Like many people born after the Vietnam War, I had never heard of Daniel Ellsberg. That's not a justification or an excuse, just a statement of fact.
After asking a PR firm to send me films I might be interested in for ReThink Reviews, an advanced copy of the documentary The Most Dangerous Man in America: Daniel Ellsberg and the Pentagon Papers arrived at my door. So I watched it. You can see the trailer below:
As many of you surely know, Daniel Ellsberg is the man responsible for leaking a beyond top-secret report about Vietnam prepared by the Department of Defense. The report, which became known as the Pentagon Papers, not only detailed covert American meddling in Vietnam from 1945 to 1967 and the lies of multiple presidents to hide it, but also the blunt assessment that the Vietnam War had been unwinnable for years and that we were mostly there to save face.
At incredible personal risk to himself, Ellsberg spent months photocopying the 7,000-page report (this was way before the days of autofeed copiers), then took it to Congress, then to the New York Times, then to over a dozen other media outlets to insure that no single cease-and-desist ruling could stop its release. Through a turn of events that even Ellsberg could not have anticipated, this heroic act kept Richard Nixon from escalating the war. It also led to Nixon's eventual resignation, and the defunding of the Vietnam War months later.
I was enthralled by The Most Dangerous Man in America (a name given to him by Nixon's National Security Adviser, Henry Kissinger), and when I was told that Ellsberg would be in Los Angeles for a week in late September and would be available for an interview, I jumped at the chance.
I arranged to meet Ellsberg at the Barnsdall Art Park. The day of the interview was an unusually hot one, and since I assumed the interview would be conducted outside, I thought I would wear shorts. Then I paused. I was going to meet a true American hero, a man responsible for ending the Vietnam War and preventing the deaths of thousands of Americans and Vietnamese. When you are meeting a true American hero, it's best to wear pants.
I met Ellsberg and Winston (the PR guy) in the air-conditioned lobby of the Los Angeles Municipal Art Gallery within the park. Winston was carrying a poster for The Most Dangerous Man in America mounted on foamboard. We all agreed that the heat was simply too unbearable for an outdoor interview, which led me on an embarrassingly unprofessional scramble to find an indoor location. A helpful Barnsdall staff member took me to the center's theater (which was closed at the time) and asked the manager of the theater if I could shoot the interview there. The manager, who was probably in his late 40s or early/mid 50s, did not seem very excited, and was even less so when I told him that the interview would last 30-40 minutes. He then asked me whom I would be interviewing. "Daniel Ellsberg, the man who leaked the Pentagon Papers." The manager noticeably perked up. "Really? Well, of course then! Do you want to shoot it up on the stage? I can turn on some more lights if you want." While I had only recently learned about Ellsberg, I was beginning to understand the importance he held in the lives of those who had experienced the Vietnam era.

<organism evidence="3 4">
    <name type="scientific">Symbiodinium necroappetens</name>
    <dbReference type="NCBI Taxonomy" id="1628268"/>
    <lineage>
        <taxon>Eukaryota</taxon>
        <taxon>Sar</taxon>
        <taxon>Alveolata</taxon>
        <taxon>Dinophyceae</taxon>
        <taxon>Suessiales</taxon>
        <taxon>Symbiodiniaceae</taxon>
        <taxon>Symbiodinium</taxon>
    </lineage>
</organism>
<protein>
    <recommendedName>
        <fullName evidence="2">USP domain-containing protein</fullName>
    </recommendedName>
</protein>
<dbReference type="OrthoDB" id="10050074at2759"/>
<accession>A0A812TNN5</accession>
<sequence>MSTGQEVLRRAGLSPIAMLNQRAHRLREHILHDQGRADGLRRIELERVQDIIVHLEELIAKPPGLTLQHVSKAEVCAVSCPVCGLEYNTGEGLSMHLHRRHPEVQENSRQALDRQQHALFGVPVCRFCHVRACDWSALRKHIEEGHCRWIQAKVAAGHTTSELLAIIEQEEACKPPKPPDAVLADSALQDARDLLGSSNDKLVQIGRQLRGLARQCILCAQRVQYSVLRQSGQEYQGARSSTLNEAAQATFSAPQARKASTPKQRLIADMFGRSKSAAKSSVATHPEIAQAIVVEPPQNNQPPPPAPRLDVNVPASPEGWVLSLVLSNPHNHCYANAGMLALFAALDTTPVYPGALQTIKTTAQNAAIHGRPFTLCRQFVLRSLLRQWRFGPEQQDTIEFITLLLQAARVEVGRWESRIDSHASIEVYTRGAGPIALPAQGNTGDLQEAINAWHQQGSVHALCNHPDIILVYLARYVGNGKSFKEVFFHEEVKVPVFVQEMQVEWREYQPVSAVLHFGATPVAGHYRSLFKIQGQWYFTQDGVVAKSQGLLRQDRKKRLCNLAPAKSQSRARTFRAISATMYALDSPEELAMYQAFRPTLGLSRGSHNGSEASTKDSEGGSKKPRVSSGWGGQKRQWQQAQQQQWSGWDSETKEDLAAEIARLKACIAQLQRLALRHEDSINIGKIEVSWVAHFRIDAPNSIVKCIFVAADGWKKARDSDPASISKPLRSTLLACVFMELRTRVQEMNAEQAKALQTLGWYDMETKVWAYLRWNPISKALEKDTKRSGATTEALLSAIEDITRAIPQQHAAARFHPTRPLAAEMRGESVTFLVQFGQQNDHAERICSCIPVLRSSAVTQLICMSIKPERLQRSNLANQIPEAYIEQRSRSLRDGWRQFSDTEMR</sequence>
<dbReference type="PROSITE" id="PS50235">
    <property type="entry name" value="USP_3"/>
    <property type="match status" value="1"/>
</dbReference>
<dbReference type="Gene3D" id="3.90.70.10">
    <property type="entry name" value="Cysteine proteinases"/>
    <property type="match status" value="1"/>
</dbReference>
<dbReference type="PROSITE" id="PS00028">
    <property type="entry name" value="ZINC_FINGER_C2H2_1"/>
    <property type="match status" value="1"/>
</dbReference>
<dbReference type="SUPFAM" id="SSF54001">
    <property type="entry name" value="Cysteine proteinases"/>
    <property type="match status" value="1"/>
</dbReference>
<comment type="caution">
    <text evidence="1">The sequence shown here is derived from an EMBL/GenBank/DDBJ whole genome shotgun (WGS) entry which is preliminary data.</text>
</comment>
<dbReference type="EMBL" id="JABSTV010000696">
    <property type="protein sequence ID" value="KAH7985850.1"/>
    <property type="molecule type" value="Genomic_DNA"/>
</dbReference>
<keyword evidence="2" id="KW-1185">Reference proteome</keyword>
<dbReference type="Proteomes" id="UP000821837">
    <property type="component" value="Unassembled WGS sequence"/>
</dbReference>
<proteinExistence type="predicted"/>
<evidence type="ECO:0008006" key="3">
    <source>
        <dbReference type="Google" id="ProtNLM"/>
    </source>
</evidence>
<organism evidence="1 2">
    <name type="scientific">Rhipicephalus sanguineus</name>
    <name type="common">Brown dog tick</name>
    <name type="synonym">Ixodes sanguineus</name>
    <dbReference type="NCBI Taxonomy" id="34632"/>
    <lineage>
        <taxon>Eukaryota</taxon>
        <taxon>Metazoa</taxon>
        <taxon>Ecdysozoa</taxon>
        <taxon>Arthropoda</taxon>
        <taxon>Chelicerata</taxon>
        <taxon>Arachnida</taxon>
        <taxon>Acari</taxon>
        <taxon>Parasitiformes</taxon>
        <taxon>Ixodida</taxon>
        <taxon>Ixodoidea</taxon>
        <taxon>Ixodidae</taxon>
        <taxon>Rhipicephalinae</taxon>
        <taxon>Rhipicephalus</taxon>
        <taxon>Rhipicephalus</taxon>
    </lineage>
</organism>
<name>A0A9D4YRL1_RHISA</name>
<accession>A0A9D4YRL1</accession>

I excitedly rushed back to the lobby to tell Ellsberg that I had found a location. I found him surrounded by several museum patrons who had noticed the poster for The Most Dangerous Man in America and wanted to talk to him, thank him for what he had done and shake his hand. I was definitely glad I had worn pants.
The interview lasted about 40 minutes. The topics ranged from Vietnam, the rule of law, the imperial mindset and counterinsurgency to the deepening disaster in Afghanistan, which Ellsberg is gravely concerned about. I've taken some of his answers and grouped them by subject.
On the definition of "winning" in Vietnam (and its likelihood) while Ellsberg was working at the Pentagon:
On continuing misperceptions about the Vietnam War:
Why Ellsberg calls the current Afghan war "Vietnamistan":
On underrating the importance of nationalism when fighting insurgencies:
Why counterinsurgencies almost always fail:
Stay tuned for part 2 of this interview, where Ellsberg discusses torture, the rule of law, the dangers of "smart dumb" people in government, and some amazing and inspirational advice for potential whistleblowers. You won't want to miss it.
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